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I work for a pharmaceutical company as a scientist. I am employed as a contractor, with no benefits, and would like to have a stable full-time position. I have started applying to scientist positions at competing pharmaceutical companies and may get some interviews in the near future. I am also planning to apply at my current company, but my question concerns interviews with competitors.

Scientist interviews usually include an hourlong presentation on one's previous work. My work is protected by a non-disclosure agreement. How can I present my work if it is confidential? My PhD work is still fresh, as I graduated less than one year ago. But I would prefer to present elements of both my PhD work and my industry work, which I think would be more relevant to the positions I have applied to.

Do I need to request permission from my manager and have them vet my slides? I did not plan on divulging that I am looking for full-time work outside our organization as my contract still has 6 months to go and I fear potential retaliation.

Instead, would discussing general research approaches that I took to solve problems be sufficient? Based on my company's public financial statements, and common industry knowledge, some general research directions of my company are well known. Would it be acceptable to discuss my discoveries without providing any detail that could be used for reverse-engineering?

I noticed that directors in pharmaceutical companies, who are privy to many important trade secrets such as business strategy, upcoming clinical trials, etc, often move between companies. So, R&D secrets are probably not very well kept anyway. Am I overthinking this?

Thank you

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    Other pharmaceutical companies are well aware of NDAs and how they apply to their work. If anything, talking to them about confidential details from your current job will quite possibly flag you as "can't be trusted". Oct 20 at 12:19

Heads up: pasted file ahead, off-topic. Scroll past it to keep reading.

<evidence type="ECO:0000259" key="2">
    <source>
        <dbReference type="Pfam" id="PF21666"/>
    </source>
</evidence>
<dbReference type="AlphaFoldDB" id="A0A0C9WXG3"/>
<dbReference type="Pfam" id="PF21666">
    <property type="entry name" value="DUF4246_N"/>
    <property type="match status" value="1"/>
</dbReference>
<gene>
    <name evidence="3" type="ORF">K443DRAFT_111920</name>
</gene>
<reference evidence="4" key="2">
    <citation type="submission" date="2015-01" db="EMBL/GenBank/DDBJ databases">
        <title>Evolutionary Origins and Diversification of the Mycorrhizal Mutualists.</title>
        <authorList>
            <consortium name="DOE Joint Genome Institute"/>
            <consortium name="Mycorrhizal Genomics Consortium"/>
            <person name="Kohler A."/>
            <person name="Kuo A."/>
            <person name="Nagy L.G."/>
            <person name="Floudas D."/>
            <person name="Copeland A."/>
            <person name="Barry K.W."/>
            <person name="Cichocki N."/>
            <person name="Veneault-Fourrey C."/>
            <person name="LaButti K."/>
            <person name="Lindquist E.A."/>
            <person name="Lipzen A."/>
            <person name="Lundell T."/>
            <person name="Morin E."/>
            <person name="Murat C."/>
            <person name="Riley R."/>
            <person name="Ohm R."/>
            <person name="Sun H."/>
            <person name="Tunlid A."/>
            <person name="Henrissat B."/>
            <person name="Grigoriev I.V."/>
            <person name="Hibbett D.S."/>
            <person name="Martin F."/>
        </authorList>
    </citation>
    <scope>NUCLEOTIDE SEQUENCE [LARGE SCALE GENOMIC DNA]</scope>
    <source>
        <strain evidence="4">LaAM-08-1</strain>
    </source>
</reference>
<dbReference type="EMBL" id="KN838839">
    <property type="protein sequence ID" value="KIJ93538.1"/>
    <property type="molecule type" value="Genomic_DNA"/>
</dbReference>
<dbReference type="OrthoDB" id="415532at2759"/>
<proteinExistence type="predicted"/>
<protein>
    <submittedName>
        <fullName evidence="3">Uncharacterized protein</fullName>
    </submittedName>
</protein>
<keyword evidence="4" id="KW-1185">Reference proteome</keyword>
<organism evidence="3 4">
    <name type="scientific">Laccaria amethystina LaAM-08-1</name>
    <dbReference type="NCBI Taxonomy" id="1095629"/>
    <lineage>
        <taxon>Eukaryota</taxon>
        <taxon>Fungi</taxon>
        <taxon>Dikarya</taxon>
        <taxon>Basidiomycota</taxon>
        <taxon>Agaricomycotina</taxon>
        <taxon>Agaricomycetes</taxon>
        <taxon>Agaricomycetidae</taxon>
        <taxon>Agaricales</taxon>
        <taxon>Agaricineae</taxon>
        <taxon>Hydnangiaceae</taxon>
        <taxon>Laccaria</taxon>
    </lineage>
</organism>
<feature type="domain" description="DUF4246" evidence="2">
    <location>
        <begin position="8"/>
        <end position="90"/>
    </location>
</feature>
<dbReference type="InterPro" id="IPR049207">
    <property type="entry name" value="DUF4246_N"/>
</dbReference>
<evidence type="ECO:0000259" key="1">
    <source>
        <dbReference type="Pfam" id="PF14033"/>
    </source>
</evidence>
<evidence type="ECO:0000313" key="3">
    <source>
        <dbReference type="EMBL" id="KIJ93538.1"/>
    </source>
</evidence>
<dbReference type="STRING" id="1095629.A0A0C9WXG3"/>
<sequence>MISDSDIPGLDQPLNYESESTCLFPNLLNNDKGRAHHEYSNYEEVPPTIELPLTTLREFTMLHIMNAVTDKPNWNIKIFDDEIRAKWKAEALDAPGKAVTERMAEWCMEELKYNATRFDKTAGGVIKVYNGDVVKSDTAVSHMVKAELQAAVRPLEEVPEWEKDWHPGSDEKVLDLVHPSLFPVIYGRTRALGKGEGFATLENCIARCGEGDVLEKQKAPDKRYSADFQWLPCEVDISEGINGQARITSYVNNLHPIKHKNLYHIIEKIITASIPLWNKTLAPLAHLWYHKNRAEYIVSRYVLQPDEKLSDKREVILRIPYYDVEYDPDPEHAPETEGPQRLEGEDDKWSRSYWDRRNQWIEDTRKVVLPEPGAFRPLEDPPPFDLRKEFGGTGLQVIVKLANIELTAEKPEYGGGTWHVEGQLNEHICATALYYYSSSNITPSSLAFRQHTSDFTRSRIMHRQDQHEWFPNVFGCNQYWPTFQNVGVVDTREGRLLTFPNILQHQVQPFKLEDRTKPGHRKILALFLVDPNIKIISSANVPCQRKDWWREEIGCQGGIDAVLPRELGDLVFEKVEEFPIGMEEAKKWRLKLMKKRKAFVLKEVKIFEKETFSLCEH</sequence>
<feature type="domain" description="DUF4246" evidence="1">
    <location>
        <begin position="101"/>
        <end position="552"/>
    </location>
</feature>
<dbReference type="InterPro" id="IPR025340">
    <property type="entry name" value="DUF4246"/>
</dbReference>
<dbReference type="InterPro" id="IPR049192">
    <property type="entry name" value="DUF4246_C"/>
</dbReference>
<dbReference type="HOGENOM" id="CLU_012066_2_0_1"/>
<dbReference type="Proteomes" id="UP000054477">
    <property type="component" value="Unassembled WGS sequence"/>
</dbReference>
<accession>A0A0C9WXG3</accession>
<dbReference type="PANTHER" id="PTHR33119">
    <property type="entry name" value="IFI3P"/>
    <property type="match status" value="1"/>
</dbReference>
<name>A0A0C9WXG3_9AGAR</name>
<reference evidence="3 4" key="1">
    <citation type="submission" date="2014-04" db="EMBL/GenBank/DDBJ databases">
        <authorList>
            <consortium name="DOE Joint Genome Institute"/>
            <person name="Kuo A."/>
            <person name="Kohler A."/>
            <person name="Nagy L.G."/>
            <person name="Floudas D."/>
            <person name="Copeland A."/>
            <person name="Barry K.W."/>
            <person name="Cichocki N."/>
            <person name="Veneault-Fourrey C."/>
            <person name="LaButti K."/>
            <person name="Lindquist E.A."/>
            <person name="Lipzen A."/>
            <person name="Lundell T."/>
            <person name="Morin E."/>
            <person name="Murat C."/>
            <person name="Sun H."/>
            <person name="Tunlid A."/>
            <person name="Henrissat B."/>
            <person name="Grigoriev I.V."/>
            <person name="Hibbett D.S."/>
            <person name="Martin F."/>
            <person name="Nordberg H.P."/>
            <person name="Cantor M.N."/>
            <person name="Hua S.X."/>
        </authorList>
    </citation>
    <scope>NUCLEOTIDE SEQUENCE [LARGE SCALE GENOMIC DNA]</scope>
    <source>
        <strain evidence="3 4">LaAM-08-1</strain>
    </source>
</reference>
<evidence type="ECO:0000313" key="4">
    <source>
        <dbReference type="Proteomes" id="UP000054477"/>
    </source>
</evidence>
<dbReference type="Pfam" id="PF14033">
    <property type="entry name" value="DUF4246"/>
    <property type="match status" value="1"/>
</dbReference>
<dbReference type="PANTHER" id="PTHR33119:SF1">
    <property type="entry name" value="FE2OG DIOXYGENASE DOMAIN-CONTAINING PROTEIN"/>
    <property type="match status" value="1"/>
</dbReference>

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How can I present my work if it is confidential?

You can't.

But I would prefer to present elements of both my PhD work and my industry work,

Stick to the PhD work, especially if it's recent. You can include aspects of your industry work ONLY of it's already public knowledge or not considered confidential. Read your NDA very carefully to understand the rules.

Do I need to request permission from my manager and have them vet my slides?

That's above the pay grade of your manager. Disclosure typically needs approval from the legal/IP department and some VP level executive. I strongly advise against asking for this. They will NOT grant it. Why would they?

Instead, would discussing general research approaches that I took to solve problems be sufficient?

Specific is better than general. If you describe "how did I found a problem in a lab measurement ?" It's more important to show your critical thinking and analytical skill and less important what exactly that experiment was.

Would it be acceptable to discuss my discoveries without providing any detail that could be used for reverse-engineering?

No. Not if the discovery is confidential.

R&D secrets are probably not very well kept anyway.

You'd be wrong. There are typically safeguards in place and occasionally a violation of these will result in a law suit. Most companies are VERY sensitive about confidentiality.

Am I overthinking this?

Yes and no. You are underestimating the importance of confidentiality and overestimating the importance of specific subjects.

Interviews are a lot about personality & cultural fit. Obviously you have to have the right skills, but the exact subject areas of expertise are less important: NO ONE has the exact domain expertise that's needed so it's part of the onboarding anyway.

However, a violation of confidentiality can a be job killer. If you disclose something to me in an interview that's obviously confidential, I would consider you unethical not trust worthy. Not only would you not get the job, your name would end up on the company's "do not hire" list.

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